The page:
‘Trophy’ Review: Brutal Doc Takes Aim at Big-Game Hunting

This thoughtful documentary examines the complicated paths and tricky compromises behind animal conservation


Those who are sensitive about cruelty against animals are advised to steer well clear of “Trophy,” a documentary that begins with the killing of a deer on screen and only gets more hard to stomach from there. This deer is shot by a man named Philip Glass (no relation to the minimalist composer) while he is training his young son to kill animals.

The Texas-based Glass is a sheep breeder who is after what hunters term the “Big Five”: elephant, buffalo, lion, leopard and rhino.

Next we meet the large-spirited John Hume, a retired property developer who maintains a rhino-breeding ground in South Africa. Hume is in a tough position: The South African government called a moratorium on the selling of rhino horns in 2009, after which the illegal poaching of rhinos for their horns skyrocketed.

Hume has stockpiled rhino horns for sale, but he cannot legally make money off of them until the ban is lifted. The way that Hume sees the situation, if he cannot make any money from the horns then poachers are going to decimate the endangered rhinos and push them toward extinction in a fairly short amount of time.

As “Trophy” goes on, Hume is set up as the misunderstood hero of the film — while Glass hangs himself over and over again on camera and becomes its villain — but there are two other figures profiled here who are in a more in-between category morally: Chris Moore, a wildlife officer who funds his conservation efforts through money from game hunters, and Christo Gomes, who earns most of his living by catering to American hunters. In the world of animal conservation, the phrase “if it pays, it stays” has become the bottom line for which animal gets to survive.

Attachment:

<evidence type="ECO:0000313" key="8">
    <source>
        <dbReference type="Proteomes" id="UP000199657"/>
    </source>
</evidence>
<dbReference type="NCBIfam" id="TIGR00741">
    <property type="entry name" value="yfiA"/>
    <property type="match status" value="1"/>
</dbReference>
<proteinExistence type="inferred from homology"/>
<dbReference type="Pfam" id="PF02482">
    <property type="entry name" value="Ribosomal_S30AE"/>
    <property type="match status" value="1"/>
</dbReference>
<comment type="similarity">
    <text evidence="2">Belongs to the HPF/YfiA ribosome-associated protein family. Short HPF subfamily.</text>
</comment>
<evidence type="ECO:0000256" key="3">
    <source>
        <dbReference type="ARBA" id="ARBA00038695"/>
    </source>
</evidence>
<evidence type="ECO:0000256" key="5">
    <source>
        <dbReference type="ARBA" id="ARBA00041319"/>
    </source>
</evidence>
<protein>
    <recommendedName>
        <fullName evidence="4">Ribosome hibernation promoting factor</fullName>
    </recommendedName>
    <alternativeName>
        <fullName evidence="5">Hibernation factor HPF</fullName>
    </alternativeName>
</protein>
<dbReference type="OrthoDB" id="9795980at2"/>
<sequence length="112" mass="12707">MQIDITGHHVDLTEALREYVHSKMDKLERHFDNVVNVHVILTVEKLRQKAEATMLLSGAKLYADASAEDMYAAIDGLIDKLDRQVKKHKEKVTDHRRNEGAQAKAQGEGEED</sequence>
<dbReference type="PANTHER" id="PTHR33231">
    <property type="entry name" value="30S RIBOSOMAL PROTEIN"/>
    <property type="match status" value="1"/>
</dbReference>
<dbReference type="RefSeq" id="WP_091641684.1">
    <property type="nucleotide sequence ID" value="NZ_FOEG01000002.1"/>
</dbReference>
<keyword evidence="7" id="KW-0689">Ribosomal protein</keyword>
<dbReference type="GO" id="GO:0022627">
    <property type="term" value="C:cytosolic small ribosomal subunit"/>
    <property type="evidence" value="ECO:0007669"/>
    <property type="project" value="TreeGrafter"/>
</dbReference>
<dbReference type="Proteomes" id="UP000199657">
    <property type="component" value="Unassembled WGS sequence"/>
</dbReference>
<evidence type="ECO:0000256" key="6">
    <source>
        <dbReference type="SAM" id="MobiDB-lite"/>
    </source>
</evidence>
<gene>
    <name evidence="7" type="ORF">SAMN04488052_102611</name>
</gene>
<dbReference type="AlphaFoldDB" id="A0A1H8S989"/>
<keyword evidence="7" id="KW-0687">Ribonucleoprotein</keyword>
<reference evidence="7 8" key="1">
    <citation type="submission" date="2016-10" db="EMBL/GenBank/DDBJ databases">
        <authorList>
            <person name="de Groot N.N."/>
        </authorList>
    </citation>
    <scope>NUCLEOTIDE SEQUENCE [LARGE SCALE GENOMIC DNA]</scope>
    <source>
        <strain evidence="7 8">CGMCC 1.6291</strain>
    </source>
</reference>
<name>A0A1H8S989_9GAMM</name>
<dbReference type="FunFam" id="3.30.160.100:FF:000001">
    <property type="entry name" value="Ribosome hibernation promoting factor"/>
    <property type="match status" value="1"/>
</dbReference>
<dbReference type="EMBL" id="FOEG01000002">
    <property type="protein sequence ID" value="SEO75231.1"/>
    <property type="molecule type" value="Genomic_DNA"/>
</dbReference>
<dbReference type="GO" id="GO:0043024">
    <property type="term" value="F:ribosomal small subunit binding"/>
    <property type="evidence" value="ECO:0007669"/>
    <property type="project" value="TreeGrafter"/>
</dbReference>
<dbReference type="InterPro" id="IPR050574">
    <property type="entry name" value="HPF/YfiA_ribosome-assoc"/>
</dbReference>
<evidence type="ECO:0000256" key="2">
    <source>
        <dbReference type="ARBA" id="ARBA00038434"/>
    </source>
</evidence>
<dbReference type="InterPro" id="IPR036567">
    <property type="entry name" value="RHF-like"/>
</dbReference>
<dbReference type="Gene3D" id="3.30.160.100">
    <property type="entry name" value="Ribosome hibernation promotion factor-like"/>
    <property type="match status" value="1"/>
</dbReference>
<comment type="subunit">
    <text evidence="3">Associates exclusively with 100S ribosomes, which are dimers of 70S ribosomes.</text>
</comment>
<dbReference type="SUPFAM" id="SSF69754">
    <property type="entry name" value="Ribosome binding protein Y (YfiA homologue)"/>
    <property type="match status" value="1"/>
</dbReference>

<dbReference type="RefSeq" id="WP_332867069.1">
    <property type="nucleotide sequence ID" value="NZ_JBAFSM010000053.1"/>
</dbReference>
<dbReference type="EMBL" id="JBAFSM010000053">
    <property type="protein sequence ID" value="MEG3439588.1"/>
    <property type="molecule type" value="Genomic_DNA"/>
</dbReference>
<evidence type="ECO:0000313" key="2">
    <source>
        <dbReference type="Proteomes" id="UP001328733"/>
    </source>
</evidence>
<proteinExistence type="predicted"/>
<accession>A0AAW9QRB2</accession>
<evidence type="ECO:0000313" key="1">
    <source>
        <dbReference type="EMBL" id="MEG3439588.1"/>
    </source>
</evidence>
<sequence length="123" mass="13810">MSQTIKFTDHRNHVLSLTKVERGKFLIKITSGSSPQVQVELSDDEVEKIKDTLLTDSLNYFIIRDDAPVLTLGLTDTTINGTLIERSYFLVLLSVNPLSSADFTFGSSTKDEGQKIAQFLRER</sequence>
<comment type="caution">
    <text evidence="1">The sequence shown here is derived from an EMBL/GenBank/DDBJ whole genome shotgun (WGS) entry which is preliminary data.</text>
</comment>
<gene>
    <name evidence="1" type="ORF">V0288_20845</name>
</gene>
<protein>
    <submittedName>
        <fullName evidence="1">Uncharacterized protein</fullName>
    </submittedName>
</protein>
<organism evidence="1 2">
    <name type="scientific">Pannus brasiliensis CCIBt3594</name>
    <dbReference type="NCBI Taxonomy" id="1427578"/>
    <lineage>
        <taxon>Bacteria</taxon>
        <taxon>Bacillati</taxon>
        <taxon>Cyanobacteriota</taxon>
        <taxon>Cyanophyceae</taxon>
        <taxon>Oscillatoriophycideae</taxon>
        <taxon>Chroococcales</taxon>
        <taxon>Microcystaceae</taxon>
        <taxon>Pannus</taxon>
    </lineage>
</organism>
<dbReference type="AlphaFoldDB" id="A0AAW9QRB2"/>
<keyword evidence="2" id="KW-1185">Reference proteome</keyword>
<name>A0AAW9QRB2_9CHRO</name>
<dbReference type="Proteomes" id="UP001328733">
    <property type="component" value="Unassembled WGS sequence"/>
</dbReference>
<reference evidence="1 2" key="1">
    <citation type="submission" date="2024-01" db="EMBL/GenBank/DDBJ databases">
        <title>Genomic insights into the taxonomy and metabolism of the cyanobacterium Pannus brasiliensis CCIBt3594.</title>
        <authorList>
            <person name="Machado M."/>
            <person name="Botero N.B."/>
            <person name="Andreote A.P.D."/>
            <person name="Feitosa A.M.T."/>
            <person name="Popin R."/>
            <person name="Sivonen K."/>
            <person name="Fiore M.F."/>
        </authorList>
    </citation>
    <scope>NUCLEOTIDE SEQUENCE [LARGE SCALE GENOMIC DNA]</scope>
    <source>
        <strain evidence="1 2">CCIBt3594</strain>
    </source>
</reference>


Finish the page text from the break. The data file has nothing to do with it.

Co-directors Shaul Schwarz (“Narco Cultura”) and Christina Clusiau survey a lot of what can only be called ugly Americans here, like a heavy-set woman who talks about wanting to shoot a giraffe and is willing to expand her trophy room for that purpose. Dr. Craig Packer, an expert on animal conservation, sounds particularly contemptuous when he speaks of the American hunters who take all vestiges of sport away from hunting and make it into something like shopping, bagging their “big” kills in two- or three-day sprees rather than taking any real risks out in the wild.

Hume cannot contain his anger as he sees his rhinos killed by poachers, and the awful irony presented in “Trophy” is that animal-rights activists who don’t fully understand the larger situation are ensuring that some animal species will be destroyed illegally rather than saved legally with the money Hume could make from the rhino horns. It is clear that the filmmakers are on Hume’s side here, and no convincing opposition to him is given any real time or credence on screen.

The case of Glass is made far more troubling. He describes his mother telling him not to shoot red birds when he was a boy, but this only compelled him to shoot a red bird; his account of why he was moved to do this sounds very close to how serial killers speak about their victims.

It is only toward the end of the film that Glass moves briefly from being odious to being pathetic as he reveals his vexed relationship with his father, who would stop the car when he was young and make him get out to shoot whatever animals might be near them. And of course Glass is a man who distrusts the federal government and says he won’t have “bureaucrats” stopping his “right” to kill rare animals. He also relies on the Bible as justification for killing them.

There comes a point early on in the film when a woman says that crocodiles are mean and so she doesn’t mind killing them for handbags and such. We have seen crocodiles snapping and looking menacing shortly before she says this, but later in the film there is a close-up of the eye of a bound-up crocodile, and this is the most important shot in “Trophy,” because it argues for the life of this animal as much as for that of a gentle giraffe.

Saving endangered animals is not a matter of sentimentality and lifting one up above another. It involves facing hard facts and brokering some compromises, and “Trophy” makes us fully aware of this.